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Is Anything Less Than The Top Six A Failure?

If you’d have offered any Reading fan seventh place at the start of the season, they’d have snatched your hand off - but we would we settle for that now?

Reading v Middlesbrough - Sky Bet Championship - Madejski Stadium Photo by John Walton/PA Images via Getty Images

This is a question I’ve been asking myself for quite a while now, and even though the wording of the question may allude to a simple yes or no answer, it’s really not as straightforward as that.

No Reading fan could’ve imagined that, with eight games to go in the season, we’d be sitting in sixth spot with a real chance of finishing in the play-offs. After the catastrophically bad last few seasons, paired with the shambolic summer in which Veljko Paunovic was appointed two weeks before the start of the season, and before Mark Bowen had been sacked, any Loyal Royal would be forgiven for not being in the most optimistic of moods coming into the campaign.

However, to be where we are now is a serious achievement and everyone involved should be given a huge pat on the back for getting us as far as we have done already. The players, as a collective throughout the course of the season, have been fantastic and I personally don’t think Pauno has been given enough credit for just how well he’s done.

Because of the circumstances he joined under, and the fact that none of us had ever heard of him, the only way he could get us on side was by winning football matches - and when you get employed two weeks before the start of a Championship season, that’s much, much easier said than done. But Pauno did just that, and then some. And now we all love him.

As the season has gone on and we’ve stayed in the promotion picture, where we were ultimately going to finish the season (which is what you get judged on at the end of the day) never really crossed my mind.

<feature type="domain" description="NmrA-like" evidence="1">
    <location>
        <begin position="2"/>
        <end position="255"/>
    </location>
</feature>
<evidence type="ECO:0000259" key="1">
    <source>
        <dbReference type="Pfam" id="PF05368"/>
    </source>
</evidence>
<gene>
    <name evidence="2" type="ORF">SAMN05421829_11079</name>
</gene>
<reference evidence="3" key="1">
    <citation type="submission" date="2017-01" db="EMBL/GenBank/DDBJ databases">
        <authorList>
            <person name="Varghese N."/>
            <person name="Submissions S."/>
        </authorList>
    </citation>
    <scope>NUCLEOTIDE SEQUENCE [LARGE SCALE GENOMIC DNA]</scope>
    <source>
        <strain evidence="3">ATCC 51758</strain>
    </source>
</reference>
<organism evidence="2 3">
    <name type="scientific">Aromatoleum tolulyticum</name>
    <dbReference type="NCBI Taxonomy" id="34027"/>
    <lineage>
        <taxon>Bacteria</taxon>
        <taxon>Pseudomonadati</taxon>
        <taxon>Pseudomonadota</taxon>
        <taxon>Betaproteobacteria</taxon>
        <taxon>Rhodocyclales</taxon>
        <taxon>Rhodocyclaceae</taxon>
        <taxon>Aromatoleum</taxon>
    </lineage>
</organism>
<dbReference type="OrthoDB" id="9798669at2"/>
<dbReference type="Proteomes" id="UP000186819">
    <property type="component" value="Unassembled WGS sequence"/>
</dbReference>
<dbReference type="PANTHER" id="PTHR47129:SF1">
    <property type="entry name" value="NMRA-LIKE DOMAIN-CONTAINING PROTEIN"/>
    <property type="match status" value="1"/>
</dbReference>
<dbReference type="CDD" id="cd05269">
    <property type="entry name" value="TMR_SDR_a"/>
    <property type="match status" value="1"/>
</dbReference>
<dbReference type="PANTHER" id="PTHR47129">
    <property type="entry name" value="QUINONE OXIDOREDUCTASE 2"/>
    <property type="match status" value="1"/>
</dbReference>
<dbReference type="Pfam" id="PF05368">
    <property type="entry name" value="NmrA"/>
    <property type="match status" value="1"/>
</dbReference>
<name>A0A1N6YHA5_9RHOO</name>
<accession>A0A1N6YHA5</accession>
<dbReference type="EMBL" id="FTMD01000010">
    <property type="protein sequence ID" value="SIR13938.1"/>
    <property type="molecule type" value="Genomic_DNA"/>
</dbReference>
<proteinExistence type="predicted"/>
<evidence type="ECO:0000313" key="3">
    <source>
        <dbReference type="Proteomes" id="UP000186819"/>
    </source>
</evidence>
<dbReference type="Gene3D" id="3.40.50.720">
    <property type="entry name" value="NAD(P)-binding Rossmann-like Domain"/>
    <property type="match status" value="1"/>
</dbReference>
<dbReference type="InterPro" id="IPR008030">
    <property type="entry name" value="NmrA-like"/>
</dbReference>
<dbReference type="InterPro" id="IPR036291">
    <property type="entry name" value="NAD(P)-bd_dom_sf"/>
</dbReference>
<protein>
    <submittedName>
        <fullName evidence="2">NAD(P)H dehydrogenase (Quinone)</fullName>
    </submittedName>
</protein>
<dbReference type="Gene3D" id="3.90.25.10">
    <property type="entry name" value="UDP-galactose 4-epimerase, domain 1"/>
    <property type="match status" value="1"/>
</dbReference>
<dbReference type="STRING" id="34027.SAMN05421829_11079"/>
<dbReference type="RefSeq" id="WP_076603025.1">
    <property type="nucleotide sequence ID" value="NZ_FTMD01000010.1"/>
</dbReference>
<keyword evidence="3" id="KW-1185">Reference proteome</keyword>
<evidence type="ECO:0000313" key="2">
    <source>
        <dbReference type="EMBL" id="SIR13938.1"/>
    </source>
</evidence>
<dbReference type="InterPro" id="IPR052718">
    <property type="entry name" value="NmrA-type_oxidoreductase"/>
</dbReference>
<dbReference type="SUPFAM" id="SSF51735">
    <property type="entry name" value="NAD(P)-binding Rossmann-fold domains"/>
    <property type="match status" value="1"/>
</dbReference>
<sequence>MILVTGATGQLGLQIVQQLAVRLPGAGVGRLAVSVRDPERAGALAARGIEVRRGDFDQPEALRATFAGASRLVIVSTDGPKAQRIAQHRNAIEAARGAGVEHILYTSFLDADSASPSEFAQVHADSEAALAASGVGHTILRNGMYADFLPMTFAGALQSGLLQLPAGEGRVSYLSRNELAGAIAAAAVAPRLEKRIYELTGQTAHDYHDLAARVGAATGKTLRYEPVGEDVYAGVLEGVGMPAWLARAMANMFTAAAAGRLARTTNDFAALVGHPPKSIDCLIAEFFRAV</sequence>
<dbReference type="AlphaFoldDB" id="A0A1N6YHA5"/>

Pauno has instilled a ‘no game is bigger than the next game’ mentality into the entire club, and it’s rubbed off on the fans too - well it’s rubbed off on me anyway. So I’ve rarely looked ahead further than the next game, which means I’ve rarely thought about where we’re going to finish in the league.

Wycombe Wanderers v Reading - Sky Bet Championship - Adams Park Photo by John Walton/PA Images via Getty Images

It’s also because of how well the players have played on the whole and how good the results have been. When we’ve won games I’ve been too caught in the moment and the celebrations to properly, seriously think about finishing in the top six or even pushing for the top two.

Of course I’ve tweeted my fair share of tongue-in-cheek ‘HMS P*ss the League’ memes and have had great fun seeing the fellow fans in the same spirit - it’s been far too long since we’ve been able to even joke about potentially reaching the Premier League. But it was probably after the disaster at Wycombe Wanderers a few weeks ago when I started genuinely considering where we may finish. And since then it’s been pretty much non-stop.

I think the fanbase will be split into two camps when it comes to answering this question. But I'm also pretty sure I know which one will have the most campers in it.